One of its particular advantages is that it generates a ´memory´ response in which the immune system recognises tumour cells should they appear in the future and remembers to attack them. For this reason, “Immunotherapy can generate long-lasting responses and, in some patients, the complete disappearance of the tumour, even in highly advanced disease. In addition, since treatment with immunotherapeutics can stimulate the patients’ own immune systems as opposed to treating a specific type of tumour cell, it has been shown to be effective in treating very different types of cancer, such as melanoma, kidney cancer, bladder cancer and lung cancer”, adds Tabernero. Another of its advantages is that patients generally tolerate immunotherapy better than conventional treatments.
This efficacy paired with long-lasting action has led to significant, yet until very recently inconceivable, advances in particularly virulent forms of cancer such as melanoma, in which “thanks to immunotherapy, mean survival in advanced disease has increased from nine months to approximately two years, and we hope that this will extend further with the introduction of new therapies. Most importantly, we are witnessing a significant increase in patient survival”, highlights Elena Garralda, who will direct CAIMI´s clinical research.
However, the efficacy of immunotherapy varies since some tumours manage to block immune system defence or even slip straight past undetected, and the response to immunotherapy cannot always be predicted.
One focus of the CAIMI programme will be agents that inhibit checkpoint regulation of the immune system, that is, the mechanism by which the immune system is controlled and avoids attacking its own organism when healthy. “The strategies that tumour cells employ include blocking this function so that they are free to multiply. Checkpoint inhibitors release the brakes and allow immune cells to attack tumours”, comments Alena Gros, who will lead CAIMI´s translational research.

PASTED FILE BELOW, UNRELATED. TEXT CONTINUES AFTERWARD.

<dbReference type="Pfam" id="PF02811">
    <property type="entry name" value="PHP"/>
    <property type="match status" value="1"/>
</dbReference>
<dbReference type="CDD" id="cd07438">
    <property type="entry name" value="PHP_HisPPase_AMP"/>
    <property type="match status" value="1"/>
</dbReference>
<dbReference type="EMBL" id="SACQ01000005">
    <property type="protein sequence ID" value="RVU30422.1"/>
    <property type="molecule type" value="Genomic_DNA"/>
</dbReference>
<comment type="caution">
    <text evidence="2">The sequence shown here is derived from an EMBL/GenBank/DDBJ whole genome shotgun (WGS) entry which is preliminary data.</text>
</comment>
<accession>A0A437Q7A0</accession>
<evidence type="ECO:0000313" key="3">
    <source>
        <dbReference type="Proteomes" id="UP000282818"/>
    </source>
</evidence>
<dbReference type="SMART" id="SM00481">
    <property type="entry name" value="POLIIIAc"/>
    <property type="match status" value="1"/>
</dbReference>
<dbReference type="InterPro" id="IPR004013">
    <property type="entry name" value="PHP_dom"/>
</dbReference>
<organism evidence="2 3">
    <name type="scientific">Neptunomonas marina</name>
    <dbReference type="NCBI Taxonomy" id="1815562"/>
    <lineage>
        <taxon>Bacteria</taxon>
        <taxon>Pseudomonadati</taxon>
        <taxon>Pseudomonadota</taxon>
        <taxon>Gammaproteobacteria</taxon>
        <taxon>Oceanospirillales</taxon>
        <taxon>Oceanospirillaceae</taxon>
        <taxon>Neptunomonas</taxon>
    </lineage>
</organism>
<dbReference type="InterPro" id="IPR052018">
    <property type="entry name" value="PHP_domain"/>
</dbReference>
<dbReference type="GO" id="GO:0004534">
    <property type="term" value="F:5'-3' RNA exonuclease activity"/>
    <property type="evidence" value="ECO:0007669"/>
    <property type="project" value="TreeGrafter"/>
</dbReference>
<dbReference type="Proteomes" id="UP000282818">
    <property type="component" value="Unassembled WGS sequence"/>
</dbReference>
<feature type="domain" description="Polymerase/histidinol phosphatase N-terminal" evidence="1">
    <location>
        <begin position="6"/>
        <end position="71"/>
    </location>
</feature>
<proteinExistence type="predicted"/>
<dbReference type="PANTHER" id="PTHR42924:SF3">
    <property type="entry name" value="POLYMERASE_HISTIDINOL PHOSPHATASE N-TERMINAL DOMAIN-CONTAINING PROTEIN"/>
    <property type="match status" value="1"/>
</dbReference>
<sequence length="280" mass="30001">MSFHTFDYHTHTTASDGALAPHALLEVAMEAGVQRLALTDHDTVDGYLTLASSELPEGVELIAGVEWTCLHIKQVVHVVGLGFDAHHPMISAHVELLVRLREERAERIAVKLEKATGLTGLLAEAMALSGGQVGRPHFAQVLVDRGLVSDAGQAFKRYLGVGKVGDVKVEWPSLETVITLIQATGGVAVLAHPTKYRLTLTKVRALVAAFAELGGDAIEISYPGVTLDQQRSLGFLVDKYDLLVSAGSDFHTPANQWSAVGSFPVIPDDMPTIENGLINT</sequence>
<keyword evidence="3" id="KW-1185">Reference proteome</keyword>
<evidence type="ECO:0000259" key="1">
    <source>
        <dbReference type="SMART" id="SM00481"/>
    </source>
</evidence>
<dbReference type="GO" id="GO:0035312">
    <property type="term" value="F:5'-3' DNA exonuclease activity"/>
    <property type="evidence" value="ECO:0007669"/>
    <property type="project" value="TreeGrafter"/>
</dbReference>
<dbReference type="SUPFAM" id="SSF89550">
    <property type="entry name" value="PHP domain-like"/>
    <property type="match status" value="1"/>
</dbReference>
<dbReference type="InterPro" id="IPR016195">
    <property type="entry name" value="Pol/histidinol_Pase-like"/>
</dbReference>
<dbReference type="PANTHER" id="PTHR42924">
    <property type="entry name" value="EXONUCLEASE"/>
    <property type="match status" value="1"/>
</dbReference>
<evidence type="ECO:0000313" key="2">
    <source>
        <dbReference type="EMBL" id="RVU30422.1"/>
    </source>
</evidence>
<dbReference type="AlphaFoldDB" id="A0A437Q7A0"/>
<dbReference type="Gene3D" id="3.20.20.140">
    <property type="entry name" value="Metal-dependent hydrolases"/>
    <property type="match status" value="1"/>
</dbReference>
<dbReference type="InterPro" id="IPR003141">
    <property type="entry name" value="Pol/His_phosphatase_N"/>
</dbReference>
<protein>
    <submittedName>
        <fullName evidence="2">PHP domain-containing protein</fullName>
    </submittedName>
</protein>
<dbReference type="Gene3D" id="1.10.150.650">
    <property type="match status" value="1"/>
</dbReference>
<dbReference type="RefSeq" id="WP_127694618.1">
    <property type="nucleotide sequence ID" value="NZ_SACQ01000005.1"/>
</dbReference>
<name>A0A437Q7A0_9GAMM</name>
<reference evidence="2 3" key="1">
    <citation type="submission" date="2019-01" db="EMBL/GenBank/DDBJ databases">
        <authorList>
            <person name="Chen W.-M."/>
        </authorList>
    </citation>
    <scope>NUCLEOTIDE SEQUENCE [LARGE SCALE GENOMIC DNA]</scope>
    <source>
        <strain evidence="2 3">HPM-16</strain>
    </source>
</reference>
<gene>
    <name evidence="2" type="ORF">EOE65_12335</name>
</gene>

Drugs inhibiting immune system checkpoints “represent a genuine revolution in oncology and have led to new therapeutic avenues for the treatment of lung, kidney, skin, bladder, and head and neck cancers”, observes Alena Gros. VHIO has actively contributed to developing atezolizumab. In 2016, this drug became the first therapeutic advance to be approved for bladder cancer in two decades. Recent studies have shown it to improve survival in non-small-cell lung cancer. “This is another advantage of immunotherapy: by stimulating the immune system’s own capacity for destroying cancer cells as opposed to eliminating a specific type of tumour cell directly, we are often finding that immunotherapy treatments can be used to treat multiple types of cancer”, says Elena Garralda.